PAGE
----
So if responsibility for the safe-keeping of your data lies with you; you had best keep it safe.
Q: Should companies and governments go on the offence and fight back by attacking hackers? Or would it be better to continue focusing on prevention?
JH: In the industry we like to refer to this as "active defence," or "strike-back technology," and these can take the form of simply steps to distract a hacker to other more controversial tactics.
There are some actions that organisations can take by themselves like collaborate with research organisations and host their honeypot servers - these severs are designed in such a way that they look like real servers but don't have real data. This way, research organisations get access to the attack traffic from the hackers so that they can build more effective tools.
Also, there are multiple efforts underway where organisations and government are collaborating to fight back. There have been documented cases where companies in North America collaborated with FBI to track and bring down extremely large botnet operations. Since these networks are not country specific - it requires a very high level of cooperation and coordination between multiple countries to make the security more effective.
SR: It would be a good idea to leave that to the proper authorities. Companies have to focus on their bottom line in addition to keeping their network and data secure.
Q: With hackers increasing in numbers and launching more advanced attacks, it seems that companies need to continually increase their investment in security solutions (hardware and/or software). Does this mean that SMEs are at a disadvantage? In your opinion, what are the security solutions that every company should have?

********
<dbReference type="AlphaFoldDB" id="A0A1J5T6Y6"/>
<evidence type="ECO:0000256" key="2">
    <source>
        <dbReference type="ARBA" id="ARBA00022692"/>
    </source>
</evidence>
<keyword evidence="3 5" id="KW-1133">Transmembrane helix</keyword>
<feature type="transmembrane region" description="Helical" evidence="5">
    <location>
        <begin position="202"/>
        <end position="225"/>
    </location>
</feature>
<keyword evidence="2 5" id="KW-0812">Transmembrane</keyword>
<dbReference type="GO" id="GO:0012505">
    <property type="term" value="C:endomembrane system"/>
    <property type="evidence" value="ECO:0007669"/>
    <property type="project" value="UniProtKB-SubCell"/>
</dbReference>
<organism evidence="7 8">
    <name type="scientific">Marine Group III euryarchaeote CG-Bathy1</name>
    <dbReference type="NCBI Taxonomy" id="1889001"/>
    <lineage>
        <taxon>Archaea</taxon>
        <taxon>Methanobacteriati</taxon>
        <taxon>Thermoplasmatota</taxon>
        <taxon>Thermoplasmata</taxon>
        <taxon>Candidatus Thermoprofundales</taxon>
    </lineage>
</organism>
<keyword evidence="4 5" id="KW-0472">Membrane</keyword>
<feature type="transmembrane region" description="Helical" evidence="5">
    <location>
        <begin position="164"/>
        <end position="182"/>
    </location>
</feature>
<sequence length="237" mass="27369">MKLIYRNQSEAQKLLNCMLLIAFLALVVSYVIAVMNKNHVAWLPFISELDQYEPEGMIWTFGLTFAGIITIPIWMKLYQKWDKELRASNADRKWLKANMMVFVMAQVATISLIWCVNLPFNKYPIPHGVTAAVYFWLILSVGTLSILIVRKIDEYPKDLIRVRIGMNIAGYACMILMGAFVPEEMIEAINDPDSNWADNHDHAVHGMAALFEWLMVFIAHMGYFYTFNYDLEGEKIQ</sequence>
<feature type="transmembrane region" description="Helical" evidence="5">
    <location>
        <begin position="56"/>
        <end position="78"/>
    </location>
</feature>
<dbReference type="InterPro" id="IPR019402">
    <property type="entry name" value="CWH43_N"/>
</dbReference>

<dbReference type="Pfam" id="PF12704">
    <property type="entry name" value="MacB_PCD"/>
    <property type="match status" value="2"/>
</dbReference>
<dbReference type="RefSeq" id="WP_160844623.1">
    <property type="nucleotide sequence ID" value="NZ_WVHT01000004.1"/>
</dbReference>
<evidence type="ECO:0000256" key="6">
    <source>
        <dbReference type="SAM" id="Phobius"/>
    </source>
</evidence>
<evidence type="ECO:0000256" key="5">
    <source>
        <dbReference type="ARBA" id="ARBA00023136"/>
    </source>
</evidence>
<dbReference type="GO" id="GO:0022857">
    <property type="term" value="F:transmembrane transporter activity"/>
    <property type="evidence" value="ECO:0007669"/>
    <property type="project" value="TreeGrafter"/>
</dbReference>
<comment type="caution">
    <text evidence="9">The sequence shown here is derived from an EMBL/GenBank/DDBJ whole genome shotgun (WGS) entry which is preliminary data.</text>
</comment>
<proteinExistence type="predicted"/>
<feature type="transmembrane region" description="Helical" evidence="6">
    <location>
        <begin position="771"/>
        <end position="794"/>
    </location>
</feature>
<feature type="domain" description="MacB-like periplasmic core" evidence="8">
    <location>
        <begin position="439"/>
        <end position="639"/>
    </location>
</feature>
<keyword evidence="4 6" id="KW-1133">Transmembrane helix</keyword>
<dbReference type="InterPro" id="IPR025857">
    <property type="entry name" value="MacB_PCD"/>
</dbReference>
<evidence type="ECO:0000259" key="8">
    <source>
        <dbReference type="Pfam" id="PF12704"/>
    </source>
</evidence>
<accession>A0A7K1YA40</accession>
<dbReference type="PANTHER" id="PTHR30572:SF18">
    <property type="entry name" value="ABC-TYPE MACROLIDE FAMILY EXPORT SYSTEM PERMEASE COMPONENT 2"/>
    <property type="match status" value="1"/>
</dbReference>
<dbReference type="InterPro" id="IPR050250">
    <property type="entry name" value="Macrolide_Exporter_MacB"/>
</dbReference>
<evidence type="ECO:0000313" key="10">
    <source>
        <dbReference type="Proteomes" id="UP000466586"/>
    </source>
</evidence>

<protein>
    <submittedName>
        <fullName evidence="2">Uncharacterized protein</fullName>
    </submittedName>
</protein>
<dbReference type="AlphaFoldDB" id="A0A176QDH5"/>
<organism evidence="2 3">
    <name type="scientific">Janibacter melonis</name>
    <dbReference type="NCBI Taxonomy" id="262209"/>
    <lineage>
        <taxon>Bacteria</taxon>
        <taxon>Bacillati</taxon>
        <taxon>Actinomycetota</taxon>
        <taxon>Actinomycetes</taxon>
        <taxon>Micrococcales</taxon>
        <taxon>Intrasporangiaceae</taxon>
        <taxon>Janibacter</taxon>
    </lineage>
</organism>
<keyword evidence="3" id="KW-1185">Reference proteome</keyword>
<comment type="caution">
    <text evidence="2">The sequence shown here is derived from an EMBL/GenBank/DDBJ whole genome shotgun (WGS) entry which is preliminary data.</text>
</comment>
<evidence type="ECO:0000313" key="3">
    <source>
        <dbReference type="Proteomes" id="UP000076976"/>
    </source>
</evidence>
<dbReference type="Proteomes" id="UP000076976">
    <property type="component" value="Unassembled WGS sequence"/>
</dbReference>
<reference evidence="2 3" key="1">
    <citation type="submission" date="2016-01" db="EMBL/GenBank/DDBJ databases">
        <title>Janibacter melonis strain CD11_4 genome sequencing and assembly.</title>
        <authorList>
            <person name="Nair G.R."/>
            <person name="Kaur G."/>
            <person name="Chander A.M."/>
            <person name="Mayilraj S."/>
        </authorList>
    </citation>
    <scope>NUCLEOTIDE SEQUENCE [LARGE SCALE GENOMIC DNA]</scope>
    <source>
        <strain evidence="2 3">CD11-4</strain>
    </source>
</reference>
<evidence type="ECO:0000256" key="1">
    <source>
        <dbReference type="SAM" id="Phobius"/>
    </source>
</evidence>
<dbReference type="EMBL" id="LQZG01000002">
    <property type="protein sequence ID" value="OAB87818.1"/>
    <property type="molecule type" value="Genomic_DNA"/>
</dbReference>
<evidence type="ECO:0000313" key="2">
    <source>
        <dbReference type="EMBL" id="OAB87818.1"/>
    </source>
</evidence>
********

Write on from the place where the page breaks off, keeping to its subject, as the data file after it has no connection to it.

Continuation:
SR: While SMEs are not at a disadvantage, they do have limited budgets and expertise to focus on building secure networks. That is why it is important to work with system integrators that have security expertise and understand the technology available to better protect networks. A good example is Unified Threat Management appliances or what's known as UTM. These are all-in-one appliances providing a breadth of coverage including Intrusion Prevention (IPS), Anti Virus (AV), SPAM blocking, Web security (URL filtering) and Data leakage protection (DLP) along with application control to manage user access to applications each day, such as Facebook, and the time they spend and the bandwidth they use. So these appliances not only protect, they also can improve productivity.
JH: Admittedly, the ability to spend more shoring up your network security would help, but that does not mean that SMEs are sitting ducks. There are many affordable enterprise grade security solutions that are available for the SME market. Barracuda Networks itself is one of the companies that puts a lot of time and effort into ensuring products are affordable and scalable for SMEs.
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